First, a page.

SQL Stuff

LiteSpeed Parameters Explained

It seems since the acquisition of LiteSpeed again and again has somewhat fragmented the amount of available information, so I’ll post up what I have in my notes about the LiteSpeed Parameters.

LiteSpeed Parameters explained.

LiteSpeed provides a number of different backup options which are set in the LiteSpeed Defaults but may be changed for individual backup and restore jobs.

Some of the options discussed below are advanced options and should only be changed if there is a thorough understanding of the affects the changes.

In Windows this is a number which specifies the number of processors that will be used by the running process. Use this to increase performance on multi-processor machines, when operating under heavy loads. Leaving this to 0 (default) provides the best performance in most cases. This is an advanced option, do not alter this setting without referring to the LiteSpeed Help File or SQL Server Books Online by searching for ‘affinity’ for a complete explanation of the function.

Backup Threads
This is the number of simultaneous processes to use to create the backup. This is used on Multi-Processor environments where the backup job is split over a number of different processes to create the backup file. Large databases tend to be backed up faster when the job load is spread over a number of processes. Each process creates a separate backup file which LiteSpeed interleaves as one backup file. However, if the native files were extracted using the Extractor Utility provided by LiteSpeed, the number of files created is the same as the number set for Threads. These files will need to be restored together, as a set, using SQL Server native restore commands as a striped backup.

Encryption Level
Level of Encryption required. A password will need to be entered to allow the file to be decrypted. There are currently 9 levels of encryption available. The greater the encryption level, the longer it will take to perform the backup/restore.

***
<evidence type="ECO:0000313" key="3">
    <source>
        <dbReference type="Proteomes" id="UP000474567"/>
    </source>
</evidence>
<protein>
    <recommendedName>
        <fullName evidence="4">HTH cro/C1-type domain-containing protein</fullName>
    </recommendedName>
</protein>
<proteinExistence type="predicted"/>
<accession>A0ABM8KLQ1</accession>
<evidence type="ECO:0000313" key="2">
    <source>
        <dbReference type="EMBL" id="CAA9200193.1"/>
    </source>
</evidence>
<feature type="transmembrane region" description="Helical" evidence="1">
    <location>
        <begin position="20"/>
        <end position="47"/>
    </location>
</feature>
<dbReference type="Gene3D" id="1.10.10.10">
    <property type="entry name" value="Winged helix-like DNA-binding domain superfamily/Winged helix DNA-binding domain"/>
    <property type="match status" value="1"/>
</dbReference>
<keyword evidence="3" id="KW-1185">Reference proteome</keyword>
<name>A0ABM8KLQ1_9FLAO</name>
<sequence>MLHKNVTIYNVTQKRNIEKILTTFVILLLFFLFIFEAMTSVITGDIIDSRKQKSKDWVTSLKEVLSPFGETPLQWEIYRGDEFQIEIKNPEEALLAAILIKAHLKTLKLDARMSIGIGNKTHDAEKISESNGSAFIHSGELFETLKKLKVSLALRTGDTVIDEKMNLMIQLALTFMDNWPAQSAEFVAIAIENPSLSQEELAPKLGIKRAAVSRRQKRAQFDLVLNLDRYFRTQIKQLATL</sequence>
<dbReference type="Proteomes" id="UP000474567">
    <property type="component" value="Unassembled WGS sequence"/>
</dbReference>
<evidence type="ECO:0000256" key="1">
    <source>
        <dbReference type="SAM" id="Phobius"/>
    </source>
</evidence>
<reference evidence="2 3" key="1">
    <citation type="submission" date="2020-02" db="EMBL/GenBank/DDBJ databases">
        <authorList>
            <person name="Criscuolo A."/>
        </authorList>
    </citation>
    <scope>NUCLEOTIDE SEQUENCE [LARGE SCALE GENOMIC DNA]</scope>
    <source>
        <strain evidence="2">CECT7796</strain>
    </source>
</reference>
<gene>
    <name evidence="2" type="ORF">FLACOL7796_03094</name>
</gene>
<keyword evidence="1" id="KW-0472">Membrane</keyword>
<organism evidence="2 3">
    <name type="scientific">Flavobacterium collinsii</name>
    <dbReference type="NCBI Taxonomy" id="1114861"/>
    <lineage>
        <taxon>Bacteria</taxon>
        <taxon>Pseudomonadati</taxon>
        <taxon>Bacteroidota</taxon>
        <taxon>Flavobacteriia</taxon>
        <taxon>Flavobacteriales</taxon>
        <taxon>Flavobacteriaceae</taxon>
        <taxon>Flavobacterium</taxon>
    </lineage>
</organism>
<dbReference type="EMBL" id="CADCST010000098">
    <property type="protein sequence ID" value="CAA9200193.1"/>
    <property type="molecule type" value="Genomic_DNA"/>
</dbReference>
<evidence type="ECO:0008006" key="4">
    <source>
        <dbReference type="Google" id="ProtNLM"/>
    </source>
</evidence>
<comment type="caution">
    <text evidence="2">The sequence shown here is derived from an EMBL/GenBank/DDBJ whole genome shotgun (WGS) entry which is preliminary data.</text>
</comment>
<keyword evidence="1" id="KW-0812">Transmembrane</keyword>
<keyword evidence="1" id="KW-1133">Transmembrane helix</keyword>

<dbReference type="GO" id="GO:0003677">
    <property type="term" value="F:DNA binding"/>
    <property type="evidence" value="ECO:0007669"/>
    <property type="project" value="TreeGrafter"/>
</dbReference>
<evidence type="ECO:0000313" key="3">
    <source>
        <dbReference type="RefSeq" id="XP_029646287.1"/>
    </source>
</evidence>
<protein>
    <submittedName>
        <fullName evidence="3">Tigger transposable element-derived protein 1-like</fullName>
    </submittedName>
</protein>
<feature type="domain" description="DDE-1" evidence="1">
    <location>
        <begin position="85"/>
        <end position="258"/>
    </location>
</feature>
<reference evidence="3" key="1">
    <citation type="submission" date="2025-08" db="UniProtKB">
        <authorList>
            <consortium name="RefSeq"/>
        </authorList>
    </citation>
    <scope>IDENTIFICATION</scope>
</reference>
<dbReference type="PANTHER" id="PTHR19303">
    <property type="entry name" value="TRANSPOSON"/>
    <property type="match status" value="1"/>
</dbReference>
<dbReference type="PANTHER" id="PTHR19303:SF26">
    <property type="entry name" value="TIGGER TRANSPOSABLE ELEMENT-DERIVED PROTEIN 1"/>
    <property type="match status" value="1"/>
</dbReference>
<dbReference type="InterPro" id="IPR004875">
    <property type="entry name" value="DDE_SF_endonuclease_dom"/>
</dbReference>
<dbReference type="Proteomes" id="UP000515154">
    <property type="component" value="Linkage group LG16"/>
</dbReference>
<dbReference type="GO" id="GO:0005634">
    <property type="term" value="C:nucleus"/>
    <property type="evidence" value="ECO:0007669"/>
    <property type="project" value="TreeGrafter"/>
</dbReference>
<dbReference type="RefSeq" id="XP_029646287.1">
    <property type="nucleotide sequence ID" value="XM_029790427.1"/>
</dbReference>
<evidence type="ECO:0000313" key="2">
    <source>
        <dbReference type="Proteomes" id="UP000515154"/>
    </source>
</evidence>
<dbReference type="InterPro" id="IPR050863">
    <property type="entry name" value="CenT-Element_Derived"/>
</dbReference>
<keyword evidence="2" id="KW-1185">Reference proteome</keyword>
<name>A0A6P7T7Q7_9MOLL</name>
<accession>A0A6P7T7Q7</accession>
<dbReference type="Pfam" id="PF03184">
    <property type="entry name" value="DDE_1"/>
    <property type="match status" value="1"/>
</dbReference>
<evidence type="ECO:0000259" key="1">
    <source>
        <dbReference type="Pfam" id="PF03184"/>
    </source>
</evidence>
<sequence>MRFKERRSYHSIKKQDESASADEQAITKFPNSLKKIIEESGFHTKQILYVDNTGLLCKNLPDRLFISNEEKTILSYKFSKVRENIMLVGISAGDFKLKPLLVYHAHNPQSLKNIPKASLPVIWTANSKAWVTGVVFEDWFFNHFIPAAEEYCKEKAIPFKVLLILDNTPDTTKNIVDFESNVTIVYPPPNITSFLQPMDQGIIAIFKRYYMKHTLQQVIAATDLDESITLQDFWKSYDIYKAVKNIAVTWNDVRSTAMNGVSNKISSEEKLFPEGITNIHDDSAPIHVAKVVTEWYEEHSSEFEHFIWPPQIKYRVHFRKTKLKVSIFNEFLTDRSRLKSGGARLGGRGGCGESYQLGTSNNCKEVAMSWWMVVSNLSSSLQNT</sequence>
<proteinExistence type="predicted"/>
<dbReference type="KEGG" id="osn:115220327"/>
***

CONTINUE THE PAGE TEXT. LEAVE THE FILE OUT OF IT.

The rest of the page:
Compression Level
The level of compression required for the backup. The greater the level of compression the longer it will take to backup/restore a file. The default value is 1 and the max value is 11. A value of 0, bypasses the compression routines; therefore, there is no difference between the Native and LiteSpeed backup file sizes.

CPU Priority is a setting that adjusts the amount of CPU cycles that the background and foreground applications receive. The default is Normal. Changing this Setting will take up more CPU usage while the backup process is running. Valid options are: 0 Normal (Default), 1 AboveNormal , 2 High Note: This parameter is not available for the restore process, only backup

Max Transfer Size
This is the size of the chunks of data that are sent togethyer over to the backup device. These can be changed if slow performance is being experiencing when backing up databases. This should not be set to a value more than 4Mb (4194304 bytes) as this is the limit and it should not be set below 64Kb (65536 bytes). The default is 1Mb (1048576 bytes).

Buffer Count
Microsoft recommendations for working out the buffer count is to use the formula below:

NumberofBackupDevices*3 + NumberofBackupDevices + NumberofDatabaseFiles = BufferCount

In LiteSpeed, the maximum value for the buffer count is 150. The buffer count should be set to a number that is greater than the number of backup devices. The LiteSpeed default is 20. Again this can be changed if performance issues are being experienced with the backup. You can use the BufferCount parameter to change the number of memory blocks that are the size as specified by the MaxTransferSize parameter and that are fetched by the read ahead feature at one instance.

This sets the maximum CPU usage allowed for the backup process as a percentage. The default is 100%.

There are also a number of other parameters that can be used, which currently are not documented, but you’ll have to look for those. These are the most common.


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